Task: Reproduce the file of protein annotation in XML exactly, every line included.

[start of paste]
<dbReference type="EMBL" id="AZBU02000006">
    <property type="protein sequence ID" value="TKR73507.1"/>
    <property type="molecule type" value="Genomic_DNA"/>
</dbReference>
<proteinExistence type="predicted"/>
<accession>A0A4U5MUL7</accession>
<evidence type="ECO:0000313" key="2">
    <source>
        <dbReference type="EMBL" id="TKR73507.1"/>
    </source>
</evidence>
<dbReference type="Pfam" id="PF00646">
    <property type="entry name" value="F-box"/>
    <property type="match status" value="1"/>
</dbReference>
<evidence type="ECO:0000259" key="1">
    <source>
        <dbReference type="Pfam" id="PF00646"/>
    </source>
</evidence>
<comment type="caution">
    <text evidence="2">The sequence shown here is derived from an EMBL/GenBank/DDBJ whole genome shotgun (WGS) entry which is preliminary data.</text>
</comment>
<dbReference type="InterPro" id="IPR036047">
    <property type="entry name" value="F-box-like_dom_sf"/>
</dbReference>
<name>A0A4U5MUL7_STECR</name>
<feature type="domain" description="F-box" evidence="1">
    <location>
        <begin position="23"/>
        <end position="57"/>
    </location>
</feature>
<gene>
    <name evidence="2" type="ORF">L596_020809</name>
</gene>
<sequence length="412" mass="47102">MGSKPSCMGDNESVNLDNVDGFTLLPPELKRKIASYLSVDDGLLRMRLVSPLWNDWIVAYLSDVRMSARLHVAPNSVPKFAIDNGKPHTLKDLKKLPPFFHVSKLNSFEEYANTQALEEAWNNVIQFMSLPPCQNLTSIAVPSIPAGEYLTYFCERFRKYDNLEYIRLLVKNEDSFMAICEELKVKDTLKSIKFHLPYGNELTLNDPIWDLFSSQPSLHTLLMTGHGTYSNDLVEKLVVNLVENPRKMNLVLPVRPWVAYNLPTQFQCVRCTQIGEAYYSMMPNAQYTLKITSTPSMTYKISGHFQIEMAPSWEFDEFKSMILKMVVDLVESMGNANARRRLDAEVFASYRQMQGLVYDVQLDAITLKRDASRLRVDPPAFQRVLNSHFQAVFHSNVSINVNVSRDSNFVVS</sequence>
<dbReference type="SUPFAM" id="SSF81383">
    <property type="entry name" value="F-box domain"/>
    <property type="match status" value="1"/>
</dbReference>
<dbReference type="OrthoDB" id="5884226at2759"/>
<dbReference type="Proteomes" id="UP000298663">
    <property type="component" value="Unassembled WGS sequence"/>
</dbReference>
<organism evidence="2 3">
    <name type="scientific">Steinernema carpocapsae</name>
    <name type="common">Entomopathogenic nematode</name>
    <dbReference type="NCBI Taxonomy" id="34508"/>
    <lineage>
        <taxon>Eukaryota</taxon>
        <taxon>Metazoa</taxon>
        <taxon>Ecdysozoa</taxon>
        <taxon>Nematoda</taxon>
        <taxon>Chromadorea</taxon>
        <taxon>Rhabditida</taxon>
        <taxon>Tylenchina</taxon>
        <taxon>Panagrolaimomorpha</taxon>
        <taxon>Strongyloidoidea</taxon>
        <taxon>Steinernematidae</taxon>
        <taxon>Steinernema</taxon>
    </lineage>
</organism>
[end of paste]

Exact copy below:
<dbReference type="EMBL" id="AZBU02000006">
    <property type="protein sequence ID" value="TKR73507.1"/>
    <property type="molecule type" value="Genomic_DNA"/>
</dbReference>
<proteinExistence type="predicted"/>
<accession>A0A4U5MUL7</accession>
<evidence type="ECO:0000313" key="2">
    <source>
        <dbReference type="EMBL" id="TKR73507.1"/>
    </source>
</evidence>
<dbReference type="Pfam" id="PF00646">
    <property type="entry name" value="F-box"/>
    <property type="match status" value="1"/>
</dbReference>
<evidence type="ECO:0000259" key="1">
    <source>
        <dbReference type="Pfam" id="PF00646"/>
    </source>
</evidence>
<comment type="caution">
    <text evidence="2">The sequence shown here is derived from an EMBL/GenBank/DDBJ whole genome shotgun (WGS) entry which is preliminary data.</text>
</comment>
<dbReference type="InterPro" id="IPR036047">
    <property type="entry name" value="F-box-like_dom_sf"/>
</dbReference>
<name>A0A4U5MUL7_STECR</name>
<feature type="domain" description="F-box" evidence="1">
    <location>
        <begin position="23"/>
        <end position="57"/>
    </location>
</feature>
<gene>
    <name evidence="2" type="ORF">L596_020809</name>
</gene>
<sequence length="412" mass="47102">MGSKPSCMGDNESVNLDNVDGFTLLPPELKRKIASYLSVDDGLLRMRLVSPLWNDWIVAYLSDVRMSARLHVAPNSVPKFAIDNGKPHTLKDLKKLPPFFHVSKLNSFEEYANTQALEEAWNNVIQFMSLPPCQNLTSIAVPSIPAGEYLTYFCERFRKYDNLEYIRLLVKNEDSFMAICEELKVKDTLKSIKFHLPYGNELTLNDPIWDLFSSQPSLHTLLMTGHGTYSNDLVEKLVVNLVENPRKMNLVLPVRPWVAYNLPTQFQCVRCTQIGEAYYSMMPNAQYTLKITSTPSMTYKISGHFQIEMAPSWEFDEFKSMILKMVVDLVESMGNANARRRLDAEVFASYRQMQGLVYDVQLDAITLKRDASRLRVDPPAFQRVLNSHFQAVFHSNVSINVNVSRDSNFVVS</sequence>
<dbReference type="SUPFAM" id="SSF81383">
    <property type="entry name" value="F-box domain"/>
    <property type="match status" value="1"/>
</dbReference>
<dbReference type="OrthoDB" id="5884226at2759"/>
<dbReference type="Proteomes" id="UP000298663">
    <property type="component" value="Unassembled WGS sequence"/>
</dbReference>
<organism evidence="2 3">
    <name type="scientific">Steinernema carpocapsae</name>
    <name type="common">Entomopathogenic nematode</name>
    <dbReference type="NCBI Taxonomy" id="34508"/>
    <lineage>
        <taxon>Eukaryota</taxon>
        <taxon>Metazoa</taxon>
        <taxon>Ecdysozoa</taxon>
        <taxon>Nematoda</taxon>
        <taxon>Chromadorea</taxon>
        <taxon>Rhabditida</taxon>
        <taxon>Tylenchina</taxon>
        <taxon>Panagrolaimomorpha</taxon>
        <taxon>Strongyloidoidea</taxon>
        <taxon>Steinernematidae</taxon>
        <taxon>Steinernema</taxon>
    </lineage>
</organism>